SINGING NUNS Bagel, Van Keuren, and Campbell. [Photo by Joan Marcus]
For all the fun we had along with Whoopi Goldberg in the movie Sister Act, the musical version is a delight all its own, as the show touring through Providence Performing Arts Center is demonstrating (through April 14).
And for those loyal to the screen version, the adaptation does more than stick in 14 songs. The story is the familiar one, with all the main characters and relationships, but the dialogue is all its own, with music by Alan Menken, lyrics by Glenn Slater, and book by Cheri Steinkellner and Bill Steinkellner.
It's the adventure of a spunky black singer who goes by the name Deloris Van Cartier (Ta'rea Campbell), since Doris Carter doesn't sound like the star she aspires to become. When we first meet her, she's the girlfriend of a gangster, Curtis Jackson (Kingsley Leggs), and her delight in getting a gaudy fur coat from him as a Christmas present is crushed by learning it belongs to his wife. Her romantic relationship ends abruptly when she walks into a room just as he shoots an underling who had been seen talking to the police. She flees the likely prospect of more gunfire.
At the police station she is taken under wing by Eddie (E. Clayton Cornelius), a friend from high school, known all his life as Sweaty Eddie, which predictably provides a later sight gag. Deloris has to hide out until she can testify at a trial, which won't take place for at least a month. "You mean I got to go incog-negro?" she asks.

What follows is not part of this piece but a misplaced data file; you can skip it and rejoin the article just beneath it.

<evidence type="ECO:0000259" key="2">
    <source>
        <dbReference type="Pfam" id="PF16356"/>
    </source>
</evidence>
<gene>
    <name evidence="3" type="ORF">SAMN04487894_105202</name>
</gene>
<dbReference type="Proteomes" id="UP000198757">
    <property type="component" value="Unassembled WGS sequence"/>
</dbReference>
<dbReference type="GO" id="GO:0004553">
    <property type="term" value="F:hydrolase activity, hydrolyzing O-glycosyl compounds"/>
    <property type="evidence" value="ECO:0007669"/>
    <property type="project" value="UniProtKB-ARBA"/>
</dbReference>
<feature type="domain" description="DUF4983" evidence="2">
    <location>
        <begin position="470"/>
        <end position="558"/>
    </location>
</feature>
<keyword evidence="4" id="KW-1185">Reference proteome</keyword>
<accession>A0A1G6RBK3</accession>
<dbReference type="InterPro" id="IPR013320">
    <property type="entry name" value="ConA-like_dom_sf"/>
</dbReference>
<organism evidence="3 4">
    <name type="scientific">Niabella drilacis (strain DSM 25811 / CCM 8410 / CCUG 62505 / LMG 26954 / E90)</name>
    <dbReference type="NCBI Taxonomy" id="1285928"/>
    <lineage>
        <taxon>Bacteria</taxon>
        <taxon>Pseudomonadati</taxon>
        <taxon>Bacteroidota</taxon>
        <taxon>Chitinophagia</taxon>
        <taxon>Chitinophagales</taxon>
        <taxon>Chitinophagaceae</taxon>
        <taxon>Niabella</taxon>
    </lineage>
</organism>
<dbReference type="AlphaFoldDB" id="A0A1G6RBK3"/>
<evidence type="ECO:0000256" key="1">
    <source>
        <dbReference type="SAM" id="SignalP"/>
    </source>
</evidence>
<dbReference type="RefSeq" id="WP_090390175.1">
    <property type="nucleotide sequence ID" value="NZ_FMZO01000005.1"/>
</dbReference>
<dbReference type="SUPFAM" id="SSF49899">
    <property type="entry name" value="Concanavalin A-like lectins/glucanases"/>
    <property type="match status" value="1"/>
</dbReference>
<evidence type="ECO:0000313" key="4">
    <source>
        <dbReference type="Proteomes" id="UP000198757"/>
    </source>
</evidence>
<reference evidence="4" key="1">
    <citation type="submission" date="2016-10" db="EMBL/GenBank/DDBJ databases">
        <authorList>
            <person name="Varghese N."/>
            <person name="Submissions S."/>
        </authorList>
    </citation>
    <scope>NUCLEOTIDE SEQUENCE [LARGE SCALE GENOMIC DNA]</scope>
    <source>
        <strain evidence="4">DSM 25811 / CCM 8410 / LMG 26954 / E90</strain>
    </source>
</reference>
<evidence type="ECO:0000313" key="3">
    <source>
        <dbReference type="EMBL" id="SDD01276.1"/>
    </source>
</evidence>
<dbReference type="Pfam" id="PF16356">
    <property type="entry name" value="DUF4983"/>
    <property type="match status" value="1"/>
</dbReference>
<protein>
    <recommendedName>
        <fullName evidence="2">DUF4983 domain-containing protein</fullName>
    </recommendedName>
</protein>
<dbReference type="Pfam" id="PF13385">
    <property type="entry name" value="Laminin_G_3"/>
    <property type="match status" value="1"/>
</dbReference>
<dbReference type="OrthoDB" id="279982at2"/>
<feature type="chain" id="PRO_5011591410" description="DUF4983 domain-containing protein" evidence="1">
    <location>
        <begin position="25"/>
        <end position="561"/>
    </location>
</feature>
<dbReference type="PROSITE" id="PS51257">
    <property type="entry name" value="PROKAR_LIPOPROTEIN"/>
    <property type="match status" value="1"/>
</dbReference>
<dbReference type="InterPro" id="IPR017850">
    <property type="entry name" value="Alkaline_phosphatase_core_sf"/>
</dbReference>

Yup. She is taken to a nearby convent, where the Mother Superior (Hollis Resnik) is understandably dubious of this sparkly sequined creature with the big purple purse. Asked if she prays, Deloris recalls her jealousy of Donna Summer, back when she blurted: "Jesus Christ, I wish I had that dress." The banter stays cute. "Is there a smoking section?" she asks, to which her new boss replies, "Yes, dear, and you're heading for it."
Her fellow sisters are a diverse lot. Prominent among them are the hyper-perky Sister Mary Patrick (Florrie Bagel) and the super-shy Sister Mary Robert (Lael Van Keuren). The newly named Sister Mary Clarence lures them out to a sleazy bar, but she and her new friends don't have much time to relax. She is recognized by the thugs who are searching for her and escapes when a fight breaks out.
Deloris proves herself, of course, by shaping up the sisters into a convent choir worthy of singing for the visiting Pope. Campbell proves herself to be an equally formidable force belting out her numbers, just as the other main actors do well strutting their comical stuff. Anyone in the audience who thinks shy Sister Mary Robert won't eventually grow confident, for example, hasn't been paying attention.
The songs vary in catchiness and ability to propel the story. Early on, "It's Good To Be a Nun" has some spirit, but it's not until the convent chorus gets its rafter-rattling act together toward the end of Act One and into Act Two that Sister Act really gets going as a musical. The rollicking ensemble version of "Take Me To Heaven" works better than when Deloris solos with it in the first scene. And the gospel-inspired rousers "Raise Your Voice" and "Sunday Morning Fever" pump up the energy. Even Sweaty Eddie gets a song ("I Could Be That Guy"), but only when the tempo rises does it and he come alive.